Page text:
Provisions pertaining to place of supply under GST
- Indirect Taxes
- 3 June, 2017 | Industry Expert
The concept of place of supply (i.e., supplier location) helps in determining whether a transaction is interstate or intrastate. This in turn helps decide which type of tax to apply — Central Goods and Services Tax (CGST) and State Goods and Services Tax (SGST), or Integrated Goods and Services Tax (IGST).
In this blog, we will explore the provisions pertaining to place of supply under GST.
Importance of place of supply
The concept of place of supply is not new to indirect taxation. It is already in use in service tax law under the Place of Provision of Service Rules (POPS Rules). Since service tax law treats the whole of the country as one single tax jurisdiction, place of provision is relevant only in deciding if a transaction qualifies as an export of services. In the case of value added tax (VAT), movement of goods broadly determined which tax would be charged. If goods moved from one state to another, Central Sales Tax (CST) was charged. If goods remained within the state, VAT was charged. Since the tax was origin based, the tax revenue generally remained with the state of the supplier.
Under Goods and Services Tax (GST), taxes will go to the recipient — not the supplier — state, but it’s not always easy to determine who the recipient is. There could be a difference between the recipient state and the state of the recipient.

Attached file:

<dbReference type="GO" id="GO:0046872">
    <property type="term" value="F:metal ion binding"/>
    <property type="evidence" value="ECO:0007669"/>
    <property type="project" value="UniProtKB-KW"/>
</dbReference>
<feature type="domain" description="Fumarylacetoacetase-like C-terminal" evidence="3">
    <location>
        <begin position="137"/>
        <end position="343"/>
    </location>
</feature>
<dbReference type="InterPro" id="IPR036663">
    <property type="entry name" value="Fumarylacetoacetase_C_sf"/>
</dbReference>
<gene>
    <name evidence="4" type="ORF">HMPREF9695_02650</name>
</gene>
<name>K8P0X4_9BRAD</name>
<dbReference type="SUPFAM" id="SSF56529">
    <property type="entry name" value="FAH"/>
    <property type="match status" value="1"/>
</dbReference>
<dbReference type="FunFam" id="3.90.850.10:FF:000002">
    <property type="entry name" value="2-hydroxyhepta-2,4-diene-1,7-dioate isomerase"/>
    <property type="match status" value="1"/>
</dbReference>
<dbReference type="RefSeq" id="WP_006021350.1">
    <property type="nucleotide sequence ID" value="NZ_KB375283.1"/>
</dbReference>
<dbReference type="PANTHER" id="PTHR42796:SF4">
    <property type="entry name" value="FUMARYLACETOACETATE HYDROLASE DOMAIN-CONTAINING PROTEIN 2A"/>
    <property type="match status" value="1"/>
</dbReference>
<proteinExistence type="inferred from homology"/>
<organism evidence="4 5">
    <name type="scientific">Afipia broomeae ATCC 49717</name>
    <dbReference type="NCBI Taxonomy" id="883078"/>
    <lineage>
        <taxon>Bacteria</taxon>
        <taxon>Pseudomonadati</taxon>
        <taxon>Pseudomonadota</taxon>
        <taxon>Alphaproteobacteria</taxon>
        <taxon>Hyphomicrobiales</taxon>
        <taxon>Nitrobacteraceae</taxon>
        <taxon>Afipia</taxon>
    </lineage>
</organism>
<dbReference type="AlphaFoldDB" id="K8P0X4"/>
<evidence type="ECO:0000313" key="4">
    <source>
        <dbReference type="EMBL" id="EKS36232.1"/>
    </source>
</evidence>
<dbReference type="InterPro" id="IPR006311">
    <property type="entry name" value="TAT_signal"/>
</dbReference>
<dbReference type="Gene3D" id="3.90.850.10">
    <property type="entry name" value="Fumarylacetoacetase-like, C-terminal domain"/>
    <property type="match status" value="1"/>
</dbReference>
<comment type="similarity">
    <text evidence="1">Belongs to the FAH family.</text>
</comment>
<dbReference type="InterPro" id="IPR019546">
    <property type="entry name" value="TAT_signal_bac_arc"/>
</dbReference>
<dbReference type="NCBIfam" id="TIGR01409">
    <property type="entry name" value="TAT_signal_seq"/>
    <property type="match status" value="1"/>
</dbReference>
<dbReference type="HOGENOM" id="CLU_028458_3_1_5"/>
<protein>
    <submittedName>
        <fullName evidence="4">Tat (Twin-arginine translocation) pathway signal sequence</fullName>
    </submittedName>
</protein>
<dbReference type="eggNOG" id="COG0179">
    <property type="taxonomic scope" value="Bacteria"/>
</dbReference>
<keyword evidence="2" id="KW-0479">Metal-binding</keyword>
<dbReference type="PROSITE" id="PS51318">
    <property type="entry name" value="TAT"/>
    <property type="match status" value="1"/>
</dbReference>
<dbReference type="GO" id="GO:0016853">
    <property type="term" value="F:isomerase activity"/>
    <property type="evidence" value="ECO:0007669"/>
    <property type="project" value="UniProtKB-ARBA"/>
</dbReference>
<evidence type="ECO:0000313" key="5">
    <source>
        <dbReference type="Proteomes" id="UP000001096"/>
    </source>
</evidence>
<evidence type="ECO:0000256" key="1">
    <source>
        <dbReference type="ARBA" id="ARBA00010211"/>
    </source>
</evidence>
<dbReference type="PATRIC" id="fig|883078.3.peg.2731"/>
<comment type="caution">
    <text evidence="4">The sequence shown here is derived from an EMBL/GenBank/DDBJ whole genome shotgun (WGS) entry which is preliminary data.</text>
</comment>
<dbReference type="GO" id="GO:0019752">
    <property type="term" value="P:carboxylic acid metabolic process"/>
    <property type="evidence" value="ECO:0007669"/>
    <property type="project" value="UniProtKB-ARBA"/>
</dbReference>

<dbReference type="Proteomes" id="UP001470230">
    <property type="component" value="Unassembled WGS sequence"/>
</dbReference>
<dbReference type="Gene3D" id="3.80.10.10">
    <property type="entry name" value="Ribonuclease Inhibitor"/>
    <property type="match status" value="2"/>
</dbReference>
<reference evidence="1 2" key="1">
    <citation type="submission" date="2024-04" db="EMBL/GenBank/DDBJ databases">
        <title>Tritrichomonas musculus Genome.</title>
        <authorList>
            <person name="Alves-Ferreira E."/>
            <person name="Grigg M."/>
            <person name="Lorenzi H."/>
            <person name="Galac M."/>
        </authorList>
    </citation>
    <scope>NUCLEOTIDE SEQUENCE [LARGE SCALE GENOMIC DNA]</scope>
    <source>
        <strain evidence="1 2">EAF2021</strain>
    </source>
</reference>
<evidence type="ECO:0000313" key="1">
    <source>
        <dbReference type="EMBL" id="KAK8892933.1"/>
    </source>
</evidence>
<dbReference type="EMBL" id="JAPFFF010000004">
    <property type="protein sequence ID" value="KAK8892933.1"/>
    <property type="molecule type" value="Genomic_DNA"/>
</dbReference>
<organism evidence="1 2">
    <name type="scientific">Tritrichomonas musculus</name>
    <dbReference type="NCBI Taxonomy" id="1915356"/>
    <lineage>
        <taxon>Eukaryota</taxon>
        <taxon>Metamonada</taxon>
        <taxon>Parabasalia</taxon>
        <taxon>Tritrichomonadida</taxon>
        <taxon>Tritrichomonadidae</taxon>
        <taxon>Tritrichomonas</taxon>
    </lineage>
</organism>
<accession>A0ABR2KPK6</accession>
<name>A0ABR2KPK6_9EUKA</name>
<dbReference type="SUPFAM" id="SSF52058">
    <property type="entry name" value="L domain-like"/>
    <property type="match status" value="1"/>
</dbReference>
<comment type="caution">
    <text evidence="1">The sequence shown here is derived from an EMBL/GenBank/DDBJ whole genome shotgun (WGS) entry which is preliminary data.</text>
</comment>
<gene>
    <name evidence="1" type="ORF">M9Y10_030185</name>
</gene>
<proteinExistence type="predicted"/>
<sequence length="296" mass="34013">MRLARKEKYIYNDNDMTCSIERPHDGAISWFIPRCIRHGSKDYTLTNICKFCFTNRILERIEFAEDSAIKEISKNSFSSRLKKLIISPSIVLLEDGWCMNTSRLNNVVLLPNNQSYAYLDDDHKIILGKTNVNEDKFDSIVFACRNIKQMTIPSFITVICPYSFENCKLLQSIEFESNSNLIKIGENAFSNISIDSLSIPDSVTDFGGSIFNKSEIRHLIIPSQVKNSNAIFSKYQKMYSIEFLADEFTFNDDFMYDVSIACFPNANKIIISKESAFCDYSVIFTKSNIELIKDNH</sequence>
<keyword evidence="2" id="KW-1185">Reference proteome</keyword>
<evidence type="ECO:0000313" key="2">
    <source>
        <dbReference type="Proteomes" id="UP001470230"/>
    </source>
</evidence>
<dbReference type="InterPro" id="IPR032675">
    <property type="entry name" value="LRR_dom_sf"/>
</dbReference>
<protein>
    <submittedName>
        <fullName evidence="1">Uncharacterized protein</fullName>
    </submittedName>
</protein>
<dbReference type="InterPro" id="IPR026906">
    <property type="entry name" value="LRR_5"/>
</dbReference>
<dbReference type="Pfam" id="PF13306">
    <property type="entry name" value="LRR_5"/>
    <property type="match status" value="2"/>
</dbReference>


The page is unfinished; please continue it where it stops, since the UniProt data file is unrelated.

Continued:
In fact, in the case of services, it is often very difficult to determine who the recipient actually is. Take, for example, a father taking his son for a haircut; is the son the recipient, or is it the father who pays for the haircut? Whether an online hotel booking portal provides services to the traveler or to the hotel oftentimes comes into question.
In the case of goods, it is much easier to identify the suppliers and recipients, but there are still some situations that present confusion. For example, a typical bill-to ship-to transaction, where A sells goods to B but ships to C per B’s instructions. In such cases, it is necessary to decide who the recipient is and which state should get the revenue. This is where place of supply comes into play, to help decide which state gets the tax revenue.
Since the place of supply is so crucial for the states, it is going to be the main point of dispute between the state and the taxpayer. Thus, it is very important to understand the concept and apply it judiciously to all transactions.
Scheme of place of supply of goods
Sections 10 and 11 of the IGST Act deal with place of supply for goods. Section 11 deals with import/export transactions while section 10 deals with all other transactions. While they are part of the IGST Act, these sections and their provisions equally apply to CGST/SGST act as well.
For import transactions, place of supply is the location of the importer. For export transactions, it is the location outside India.
For domestic transactions covered under section 10, the law broadly visualizes five situations into which it tries to fit all transactions. If there are situations that do not fit, separate rules could be prescribed to determine place of supply [section 10(2) of the IGST Act].